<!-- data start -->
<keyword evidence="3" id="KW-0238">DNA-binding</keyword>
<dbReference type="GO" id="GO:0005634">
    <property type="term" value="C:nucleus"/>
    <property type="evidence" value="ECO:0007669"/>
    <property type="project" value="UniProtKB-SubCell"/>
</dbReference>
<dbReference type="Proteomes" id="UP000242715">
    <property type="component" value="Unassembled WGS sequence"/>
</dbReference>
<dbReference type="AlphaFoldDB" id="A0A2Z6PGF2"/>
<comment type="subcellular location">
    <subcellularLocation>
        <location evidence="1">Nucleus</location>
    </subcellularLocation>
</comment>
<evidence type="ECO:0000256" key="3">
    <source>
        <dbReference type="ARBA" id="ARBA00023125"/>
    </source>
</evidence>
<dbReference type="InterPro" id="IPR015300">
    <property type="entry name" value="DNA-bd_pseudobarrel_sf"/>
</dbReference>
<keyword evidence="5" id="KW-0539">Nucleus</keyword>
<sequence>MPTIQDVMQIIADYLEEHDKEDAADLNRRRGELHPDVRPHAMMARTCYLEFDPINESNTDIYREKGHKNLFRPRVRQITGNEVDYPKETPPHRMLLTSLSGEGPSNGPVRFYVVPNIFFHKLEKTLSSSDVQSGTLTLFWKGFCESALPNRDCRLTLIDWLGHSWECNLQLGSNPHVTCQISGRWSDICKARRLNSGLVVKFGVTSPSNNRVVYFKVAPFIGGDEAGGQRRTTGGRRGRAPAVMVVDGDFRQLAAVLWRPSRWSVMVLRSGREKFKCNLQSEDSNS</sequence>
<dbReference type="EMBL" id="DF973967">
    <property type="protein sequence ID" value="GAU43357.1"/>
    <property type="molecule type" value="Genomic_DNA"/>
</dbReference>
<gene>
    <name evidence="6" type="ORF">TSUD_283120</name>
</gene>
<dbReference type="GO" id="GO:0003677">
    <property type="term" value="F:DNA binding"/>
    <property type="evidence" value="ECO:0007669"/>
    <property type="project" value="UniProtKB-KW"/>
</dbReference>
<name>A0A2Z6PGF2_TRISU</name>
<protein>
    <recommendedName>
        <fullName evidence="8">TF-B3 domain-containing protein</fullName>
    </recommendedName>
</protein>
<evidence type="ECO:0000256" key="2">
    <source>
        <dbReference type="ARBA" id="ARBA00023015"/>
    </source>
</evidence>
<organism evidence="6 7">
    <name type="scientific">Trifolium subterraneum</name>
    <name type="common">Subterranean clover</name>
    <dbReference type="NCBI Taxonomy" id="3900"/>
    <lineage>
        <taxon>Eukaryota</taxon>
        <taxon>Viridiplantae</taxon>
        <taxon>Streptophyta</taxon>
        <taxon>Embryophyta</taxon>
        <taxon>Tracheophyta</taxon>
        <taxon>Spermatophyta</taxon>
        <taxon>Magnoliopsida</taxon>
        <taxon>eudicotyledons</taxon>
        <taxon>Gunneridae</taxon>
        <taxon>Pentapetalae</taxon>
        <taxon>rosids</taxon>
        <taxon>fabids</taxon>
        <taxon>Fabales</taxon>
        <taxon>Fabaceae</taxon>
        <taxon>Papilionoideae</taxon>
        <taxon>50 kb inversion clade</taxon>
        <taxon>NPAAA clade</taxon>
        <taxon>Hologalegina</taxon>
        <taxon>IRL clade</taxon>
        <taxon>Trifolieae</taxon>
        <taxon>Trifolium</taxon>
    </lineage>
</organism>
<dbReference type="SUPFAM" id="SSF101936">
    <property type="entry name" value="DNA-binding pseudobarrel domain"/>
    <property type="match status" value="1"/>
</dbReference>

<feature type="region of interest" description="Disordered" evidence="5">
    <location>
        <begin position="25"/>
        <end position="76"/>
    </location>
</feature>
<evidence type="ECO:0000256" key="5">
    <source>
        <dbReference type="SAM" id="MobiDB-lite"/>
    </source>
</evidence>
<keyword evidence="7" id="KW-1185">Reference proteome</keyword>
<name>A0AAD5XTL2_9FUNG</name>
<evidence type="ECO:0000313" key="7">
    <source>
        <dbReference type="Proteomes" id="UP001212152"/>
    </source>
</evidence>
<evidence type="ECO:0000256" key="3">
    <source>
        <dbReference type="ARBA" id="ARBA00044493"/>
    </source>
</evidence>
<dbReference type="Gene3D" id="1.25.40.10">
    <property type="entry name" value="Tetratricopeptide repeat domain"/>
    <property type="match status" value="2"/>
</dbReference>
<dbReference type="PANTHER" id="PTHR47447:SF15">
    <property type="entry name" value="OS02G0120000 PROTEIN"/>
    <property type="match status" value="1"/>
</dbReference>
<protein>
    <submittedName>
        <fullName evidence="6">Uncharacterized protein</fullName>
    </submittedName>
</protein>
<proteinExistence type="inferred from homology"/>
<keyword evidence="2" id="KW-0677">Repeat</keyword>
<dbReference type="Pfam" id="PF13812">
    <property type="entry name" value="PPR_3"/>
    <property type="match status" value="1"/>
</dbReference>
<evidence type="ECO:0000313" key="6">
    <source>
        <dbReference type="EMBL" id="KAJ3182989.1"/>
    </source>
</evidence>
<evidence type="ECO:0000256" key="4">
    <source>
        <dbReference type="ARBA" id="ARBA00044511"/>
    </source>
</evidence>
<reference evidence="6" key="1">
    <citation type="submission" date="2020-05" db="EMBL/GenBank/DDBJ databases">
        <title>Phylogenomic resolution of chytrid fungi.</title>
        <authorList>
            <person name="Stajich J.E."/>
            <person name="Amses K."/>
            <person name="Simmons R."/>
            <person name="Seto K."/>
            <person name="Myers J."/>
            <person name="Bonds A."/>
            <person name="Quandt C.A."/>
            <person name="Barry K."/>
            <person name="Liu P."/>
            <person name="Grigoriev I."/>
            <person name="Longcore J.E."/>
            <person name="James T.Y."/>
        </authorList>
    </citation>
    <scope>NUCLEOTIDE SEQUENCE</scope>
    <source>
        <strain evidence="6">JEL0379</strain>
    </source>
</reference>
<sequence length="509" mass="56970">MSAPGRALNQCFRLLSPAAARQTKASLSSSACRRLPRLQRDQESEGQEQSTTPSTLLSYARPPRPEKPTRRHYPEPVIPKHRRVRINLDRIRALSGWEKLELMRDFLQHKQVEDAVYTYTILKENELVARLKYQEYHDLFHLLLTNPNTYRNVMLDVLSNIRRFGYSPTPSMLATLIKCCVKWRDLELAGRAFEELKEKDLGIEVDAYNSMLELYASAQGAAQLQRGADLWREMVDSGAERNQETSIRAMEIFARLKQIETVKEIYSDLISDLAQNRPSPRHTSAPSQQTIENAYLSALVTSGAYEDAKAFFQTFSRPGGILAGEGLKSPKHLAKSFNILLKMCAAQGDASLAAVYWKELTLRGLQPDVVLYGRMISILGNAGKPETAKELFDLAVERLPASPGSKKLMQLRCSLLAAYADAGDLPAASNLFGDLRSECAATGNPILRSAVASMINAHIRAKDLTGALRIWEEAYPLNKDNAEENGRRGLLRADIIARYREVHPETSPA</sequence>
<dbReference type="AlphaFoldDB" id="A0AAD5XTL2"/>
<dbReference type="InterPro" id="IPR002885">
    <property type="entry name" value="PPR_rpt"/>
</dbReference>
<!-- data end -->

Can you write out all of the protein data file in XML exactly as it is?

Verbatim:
<keyword evidence="3" id="KW-0238">DNA-binding</keyword>
<dbReference type="GO" id="GO:0005634">
    <property type="term" value="C:nucleus"/>
    <property type="evidence" value="ECO:0007669"/>
    <property type="project" value="UniProtKB-SubCell"/>
</dbReference>
<dbReference type="Proteomes" id="UP000242715">
    <property type="component" value="Unassembled WGS sequence"/>
</dbReference>
<dbReference type="AlphaFoldDB" id="A0A2Z6PGF2"/>
<comment type="subcellular location">
    <subcellularLocation>
        <location evidence="1">Nucleus</location>
    </subcellularLocation>
</comment>
<evidence type="ECO:0000256" key="3">
    <source>
        <dbReference type="ARBA" id="ARBA00023125"/>
    </source>
</evidence>
<dbReference type="InterPro" id="IPR015300">
    <property type="entry name" value="DNA-bd_pseudobarrel_sf"/>
</dbReference>
<keyword evidence="5" id="KW-0539">Nucleus</keyword>
<sequence>MPTIQDVMQIIADYLEEHDKEDAADLNRRRGELHPDVRPHAMMARTCYLEFDPINESNTDIYREKGHKNLFRPRVRQITGNEVDYPKETPPHRMLLTSLSGEGPSNGPVRFYVVPNIFFHKLEKTLSSSDVQSGTLTLFWKGFCESALPNRDCRLTLIDWLGHSWECNLQLGSNPHVTCQISGRWSDICKARRLNSGLVVKFGVTSPSNNRVVYFKVAPFIGGDEAGGQRRTTGGRRGRAPAVMVVDGDFRQLAAVLWRPSRWSVMVLRSGREKFKCNLQSEDSNS</sequence>
<dbReference type="EMBL" id="DF973967">
    <property type="protein sequence ID" value="GAU43357.1"/>
    <property type="molecule type" value="Genomic_DNA"/>
</dbReference>
<gene>
    <name evidence="6" type="ORF">TSUD_283120</name>
</gene>
<dbReference type="GO" id="GO:0003677">
    <property type="term" value="F:DNA binding"/>
    <property type="evidence" value="ECO:0007669"/>
    <property type="project" value="UniProtKB-KW"/>
</dbReference>
<name>A0A2Z6PGF2_TRISU</name>
<protein>
    <recommendedName>
        <fullName evidence="8">TF-B3 domain-containing protein</fullName>
    </recommendedName>
</protein>
<evidence type="ECO:0000256" key="2">
    <source>
        <dbReference type="ARBA" id="ARBA00023015"/>
    </source>
</evidence>
<organism evidence="6 7">
    <name type="scientific">Trifolium subterraneum</name>
    <name type="common">Subterranean clover</name>
    <dbReference type="NCBI Taxonomy" id="3900"/>
    <lineage>
        <taxon>Eukaryota</taxon>
        <taxon>Viridiplantae</taxon>
        <taxon>Streptophyta</taxon>
        <taxon>Embryophyta</taxon>
        <taxon>Tracheophyta</taxon>
        <taxon>Spermatophyta</taxon>
        <taxon>Magnoliopsida</taxon>
        <taxon>eudicotyledons</taxon>
        <taxon>Gunneridae</taxon>
        <taxon>Pentapetalae</taxon>
        <taxon>rosids</taxon>
        <taxon>fabids</taxon>
        <taxon>Fabales</taxon>
        <taxon>Fabaceae</taxon>
        <taxon>Papilionoideae</taxon>
        <taxon>50 kb inversion clade</taxon>
        <taxon>NPAAA clade</taxon>
        <taxon>Hologalegina</taxon>
        <taxon>IRL clade</taxon>
        <taxon>Trifolieae</taxon>
        <taxon>Trifolium</taxon>
    </lineage>
</organism>
<dbReference type="SUPFAM" id="SSF101936">
    <property type="entry name" value="DNA-binding pseudobarrel domain"/>
    <property type="match status" value="1"/>
</dbReference>

<feature type="region of interest" description="Disordered" evidence="5">
    <location>
        <begin position="25"/>
        <end position="76"/>
    </location>
</feature>
<evidence type="ECO:0000256" key="5">
    <source>
        <dbReference type="SAM" id="MobiDB-lite"/>
    </source>
</evidence>
<keyword evidence="7" id="KW-1185">Reference proteome</keyword>
<name>A0AAD5XTL2_9FUNG</name>
<evidence type="ECO:0000313" key="7">
    <source>
        <dbReference type="Proteomes" id="UP001212152"/>
    </source>
</evidence>
<evidence type="ECO:0000256" key="3">
    <source>
        <dbReference type="ARBA" id="ARBA00044493"/>
    </source>
</evidence>
<dbReference type="Gene3D" id="1.25.40.10">
    <property type="entry name" value="Tetratricopeptide repeat domain"/>
    <property type="match status" value="2"/>
</dbReference>
<dbReference type="PANTHER" id="PTHR47447:SF15">
    <property type="entry name" value="OS02G0120000 PROTEIN"/>
    <property type="match status" value="1"/>
</dbReference>
<protein>
    <submittedName>
        <fullName evidence="6">Uncharacterized protein</fullName>
    </submittedName>
</protein>
<proteinExistence type="inferred from homology"/>
<keyword evidence="2" id="KW-0677">Repeat</keyword>
<dbReference type="Pfam" id="PF13812">
    <property type="entry name" value="PPR_3"/>
    <property type="match status" value="1"/>
</dbReference>
<evidence type="ECO:0000313" key="6">
    <source>
        <dbReference type="EMBL" id="KAJ3182989.1"/>
    </source>
</evidence>
<evidence type="ECO:0000256" key="4">
    <source>
        <dbReference type="ARBA" id="ARBA00044511"/>
    </source>
</evidence>
<reference evidence="6" key="1">
    <citation type="submission" date="2020-05" db="EMBL/GenBank/DDBJ databases">
        <title>Phylogenomic resolution of chytrid fungi.</title>
        <authorList>
            <person name="Stajich J.E."/>
            <person name="Amses K."/>
            <person name="Simmons R."/>
            <person name="Seto K."/>
            <person name="Myers J."/>
            <person name="Bonds A."/>
            <person name="Quandt C.A."/>
            <person name="Barry K."/>
            <person name="Liu P."/>
            <person name="Grigoriev I."/>
            <person name="Longcore J.E."/>
            <person name="James T.Y."/>
        </authorList>
    </citation>
    <scope>NUCLEOTIDE SEQUENCE</scope>
    <source>
        <strain evidence="6">JEL0379</strain>
    </source>
</reference>
<sequence length="509" mass="56970">MSAPGRALNQCFRLLSPAAARQTKASLSSSACRRLPRLQRDQESEGQEQSTTPSTLLSYARPPRPEKPTRRHYPEPVIPKHRRVRINLDRIRALSGWEKLELMRDFLQHKQVEDAVYTYTILKENELVARLKYQEYHDLFHLLLTNPNTYRNVMLDVLSNIRRFGYSPTPSMLATLIKCCVKWRDLELAGRAFEELKEKDLGIEVDAYNSMLELYASAQGAAQLQRGADLWREMVDSGAERNQETSIRAMEIFARLKQIETVKEIYSDLISDLAQNRPSPRHTSAPSQQTIENAYLSALVTSGAYEDAKAFFQTFSRPGGILAGEGLKSPKHLAKSFNILLKMCAAQGDASLAAVYWKELTLRGLQPDVVLYGRMISILGNAGKPETAKELFDLAVERLPASPGSKKLMQLRCSLLAAYADAGDLPAASNLFGDLRSECAATGNPILRSAVASMINAHIRAKDLTGALRIWEEAYPLNKDNAEENGRRGLLRADIIARYREVHPETSPA</sequence>
<dbReference type="AlphaFoldDB" id="A0AAD5XTL2"/>
<dbReference type="InterPro" id="IPR002885">
    <property type="entry name" value="PPR_rpt"/>
</dbReference>